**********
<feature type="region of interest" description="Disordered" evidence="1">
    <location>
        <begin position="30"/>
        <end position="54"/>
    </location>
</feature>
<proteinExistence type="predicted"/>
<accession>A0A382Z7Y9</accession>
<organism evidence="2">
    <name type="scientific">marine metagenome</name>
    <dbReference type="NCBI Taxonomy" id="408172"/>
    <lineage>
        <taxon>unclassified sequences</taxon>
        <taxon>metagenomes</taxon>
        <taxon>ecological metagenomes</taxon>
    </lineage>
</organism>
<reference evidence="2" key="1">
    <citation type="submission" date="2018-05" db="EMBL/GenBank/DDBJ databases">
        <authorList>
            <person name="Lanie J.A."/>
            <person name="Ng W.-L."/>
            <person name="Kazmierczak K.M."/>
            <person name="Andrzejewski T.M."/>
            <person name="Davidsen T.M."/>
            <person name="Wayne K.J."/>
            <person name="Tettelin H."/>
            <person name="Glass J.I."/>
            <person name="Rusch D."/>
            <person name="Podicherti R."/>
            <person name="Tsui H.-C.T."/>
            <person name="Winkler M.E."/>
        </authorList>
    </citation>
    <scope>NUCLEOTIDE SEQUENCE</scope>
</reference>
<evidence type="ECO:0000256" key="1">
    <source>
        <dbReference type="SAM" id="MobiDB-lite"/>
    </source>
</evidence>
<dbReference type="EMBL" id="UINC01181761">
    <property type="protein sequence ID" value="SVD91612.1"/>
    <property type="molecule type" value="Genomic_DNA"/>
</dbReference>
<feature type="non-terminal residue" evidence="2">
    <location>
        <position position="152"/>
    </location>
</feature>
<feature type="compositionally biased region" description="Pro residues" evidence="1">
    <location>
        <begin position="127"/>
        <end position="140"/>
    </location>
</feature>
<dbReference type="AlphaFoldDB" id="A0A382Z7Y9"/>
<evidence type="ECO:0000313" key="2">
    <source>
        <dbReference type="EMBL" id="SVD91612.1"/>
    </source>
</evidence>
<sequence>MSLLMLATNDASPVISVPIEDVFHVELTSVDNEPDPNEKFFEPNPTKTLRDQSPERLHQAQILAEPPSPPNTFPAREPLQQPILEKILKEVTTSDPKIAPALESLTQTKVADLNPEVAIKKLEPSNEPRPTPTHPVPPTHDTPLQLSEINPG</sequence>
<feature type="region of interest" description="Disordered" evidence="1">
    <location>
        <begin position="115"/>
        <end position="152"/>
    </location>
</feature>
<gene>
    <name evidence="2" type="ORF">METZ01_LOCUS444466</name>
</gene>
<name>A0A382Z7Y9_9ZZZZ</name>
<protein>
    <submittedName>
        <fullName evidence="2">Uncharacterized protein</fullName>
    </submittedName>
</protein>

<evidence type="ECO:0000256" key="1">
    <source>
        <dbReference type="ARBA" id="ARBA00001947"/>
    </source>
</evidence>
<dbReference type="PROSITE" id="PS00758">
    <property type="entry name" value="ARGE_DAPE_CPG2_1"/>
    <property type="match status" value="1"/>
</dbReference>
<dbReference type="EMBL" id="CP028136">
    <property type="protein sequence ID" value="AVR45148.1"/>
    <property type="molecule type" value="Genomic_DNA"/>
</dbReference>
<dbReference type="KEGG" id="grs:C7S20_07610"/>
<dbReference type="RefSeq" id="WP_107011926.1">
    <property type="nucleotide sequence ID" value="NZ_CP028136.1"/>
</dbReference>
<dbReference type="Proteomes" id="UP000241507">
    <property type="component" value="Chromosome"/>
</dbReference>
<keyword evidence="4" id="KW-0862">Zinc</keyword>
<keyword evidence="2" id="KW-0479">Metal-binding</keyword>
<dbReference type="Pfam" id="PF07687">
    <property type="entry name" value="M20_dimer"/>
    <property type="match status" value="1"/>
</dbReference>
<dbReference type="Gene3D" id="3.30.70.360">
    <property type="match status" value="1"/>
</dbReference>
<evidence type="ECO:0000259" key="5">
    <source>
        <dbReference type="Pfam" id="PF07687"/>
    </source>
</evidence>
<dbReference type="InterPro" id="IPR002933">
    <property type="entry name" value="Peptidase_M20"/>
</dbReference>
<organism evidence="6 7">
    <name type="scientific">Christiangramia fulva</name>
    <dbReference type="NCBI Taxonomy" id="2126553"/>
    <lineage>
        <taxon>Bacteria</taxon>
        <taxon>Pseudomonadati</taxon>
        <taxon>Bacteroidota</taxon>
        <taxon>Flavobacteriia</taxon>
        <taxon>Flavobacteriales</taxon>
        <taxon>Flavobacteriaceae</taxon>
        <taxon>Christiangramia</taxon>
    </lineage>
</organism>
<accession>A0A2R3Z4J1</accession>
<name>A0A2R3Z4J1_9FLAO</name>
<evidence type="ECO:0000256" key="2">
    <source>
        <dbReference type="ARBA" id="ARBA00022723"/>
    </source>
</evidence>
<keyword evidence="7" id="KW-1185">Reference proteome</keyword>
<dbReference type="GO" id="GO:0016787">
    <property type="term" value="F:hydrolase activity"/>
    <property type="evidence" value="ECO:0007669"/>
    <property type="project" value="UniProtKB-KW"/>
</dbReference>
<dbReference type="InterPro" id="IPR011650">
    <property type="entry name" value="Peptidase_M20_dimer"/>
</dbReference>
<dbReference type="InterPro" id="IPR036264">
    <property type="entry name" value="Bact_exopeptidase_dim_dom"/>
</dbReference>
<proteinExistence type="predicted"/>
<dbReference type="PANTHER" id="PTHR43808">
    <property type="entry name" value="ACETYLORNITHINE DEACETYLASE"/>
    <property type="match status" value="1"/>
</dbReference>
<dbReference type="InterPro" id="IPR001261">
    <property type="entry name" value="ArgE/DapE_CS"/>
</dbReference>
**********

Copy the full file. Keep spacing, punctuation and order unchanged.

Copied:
<feature type="region of interest" description="Disordered" evidence="1">
    <location>
        <begin position="30"/>
        <end position="54"/>
    </location>
</feature>
<proteinExistence type="predicted"/>
<accession>A0A382Z7Y9</accession>
<organism evidence="2">
    <name type="scientific">marine metagenome</name>
    <dbReference type="NCBI Taxonomy" id="408172"/>
    <lineage>
        <taxon>unclassified sequences</taxon>
        <taxon>metagenomes</taxon>
        <taxon>ecological metagenomes</taxon>
    </lineage>
</organism>
<reference evidence="2" key="1">
    <citation type="submission" date="2018-05" db="EMBL/GenBank/DDBJ databases">
        <authorList>
            <person name="Lanie J.A."/>
            <person name="Ng W.-L."/>
            <person name="Kazmierczak K.M."/>
            <person name="Andrzejewski T.M."/>
            <person name="Davidsen T.M."/>
            <person name="Wayne K.J."/>
            <person name="Tettelin H."/>
            <person name="Glass J.I."/>
            <person name="Rusch D."/>
            <person name="Podicherti R."/>
            <person name="Tsui H.-C.T."/>
            <person name="Winkler M.E."/>
        </authorList>
    </citation>
    <scope>NUCLEOTIDE SEQUENCE</scope>
</reference>
<evidence type="ECO:0000256" key="1">
    <source>
        <dbReference type="SAM" id="MobiDB-lite"/>
    </source>
</evidence>
<dbReference type="EMBL" id="UINC01181761">
    <property type="protein sequence ID" value="SVD91612.1"/>
    <property type="molecule type" value="Genomic_DNA"/>
</dbReference>
<feature type="non-terminal residue" evidence="2">
    <location>
        <position position="152"/>
    </location>
</feature>
<feature type="compositionally biased region" description="Pro residues" evidence="1">
    <location>
        <begin position="127"/>
        <end position="140"/>
    </location>
</feature>
<dbReference type="AlphaFoldDB" id="A0A382Z7Y9"/>
<evidence type="ECO:0000313" key="2">
    <source>
        <dbReference type="EMBL" id="SVD91612.1"/>
    </source>
</evidence>
<sequence>MSLLMLATNDASPVISVPIEDVFHVELTSVDNEPDPNEKFFEPNPTKTLRDQSPERLHQAQILAEPPSPPNTFPAREPLQQPILEKILKEVTTSDPKIAPALESLTQTKVADLNPEVAIKKLEPSNEPRPTPTHPVPPTHDTPLQLSEINPG</sequence>
<feature type="region of interest" description="Disordered" evidence="1">
    <location>
        <begin position="115"/>
        <end position="152"/>
    </location>
</feature>
<gene>
    <name evidence="2" type="ORF">METZ01_LOCUS444466</name>
</gene>
<name>A0A382Z7Y9_9ZZZZ</name>
<protein>
    <submittedName>
        <fullName evidence="2">Uncharacterized protein</fullName>
    </submittedName>
</protein>

<evidence type="ECO:0000256" key="1">
    <source>
        <dbReference type="ARBA" id="ARBA00001947"/>
    </source>
</evidence>
<dbReference type="PROSITE" id="PS00758">
    <property type="entry name" value="ARGE_DAPE_CPG2_1"/>
    <property type="match status" value="1"/>
</dbReference>
<dbReference type="EMBL" id="CP028136">
    <property type="protein sequence ID" value="AVR45148.1"/>
    <property type="molecule type" value="Genomic_DNA"/>
</dbReference>
<dbReference type="KEGG" id="grs:C7S20_07610"/>
<dbReference type="RefSeq" id="WP_107011926.1">
    <property type="nucleotide sequence ID" value="NZ_CP028136.1"/>
</dbReference>
<dbReference type="Proteomes" id="UP000241507">
    <property type="component" value="Chromosome"/>
</dbReference>
<keyword evidence="4" id="KW-0862">Zinc</keyword>
<keyword evidence="2" id="KW-0479">Metal-binding</keyword>
<dbReference type="Pfam" id="PF07687">
    <property type="entry name" value="M20_dimer"/>
    <property type="match status" value="1"/>
</dbReference>
<dbReference type="Gene3D" id="3.30.70.360">
    <property type="match status" value="1"/>
</dbReference>
<evidence type="ECO:0000259" key="5">
    <source>
        <dbReference type="Pfam" id="PF07687"/>
    </source>
</evidence>
<dbReference type="InterPro" id="IPR002933">
    <property type="entry name" value="Peptidase_M20"/>
</dbReference>
<organism evidence="6 7">
    <name type="scientific">Christiangramia fulva</name>
    <dbReference type="NCBI Taxonomy" id="2126553"/>
    <lineage>
        <taxon>Bacteria</taxon>
        <taxon>Pseudomonadati</taxon>
        <taxon>Bacteroidota</taxon>
        <taxon>Flavobacteriia</taxon>
        <taxon>Flavobacteriales</taxon>
        <taxon>Flavobacteriaceae</taxon>
        <taxon>Christiangramia</taxon>
    </lineage>
</organism>
<accession>A0A2R3Z4J1</accession>
<name>A0A2R3Z4J1_9FLAO</name>
<evidence type="ECO:0000256" key="2">
    <source>
        <dbReference type="ARBA" id="ARBA00022723"/>
    </source>
</evidence>
<keyword evidence="7" id="KW-1185">Reference proteome</keyword>
<dbReference type="GO" id="GO:0016787">
    <property type="term" value="F:hydrolase activity"/>
    <property type="evidence" value="ECO:0007669"/>
    <property type="project" value="UniProtKB-KW"/>
</dbReference>
<dbReference type="InterPro" id="IPR011650">
    <property type="entry name" value="Peptidase_M20_dimer"/>
</dbReference>
<dbReference type="InterPro" id="IPR036264">
    <property type="entry name" value="Bact_exopeptidase_dim_dom"/>
</dbReference>
<proteinExistence type="predicted"/>
<dbReference type="PANTHER" id="PTHR43808">
    <property type="entry name" value="ACETYLORNITHINE DEACETYLASE"/>
    <property type="match status" value="1"/>
</dbReference>
<dbReference type="InterPro" id="IPR001261">
    <property type="entry name" value="ArgE/DapE_CS"/>
</dbReference>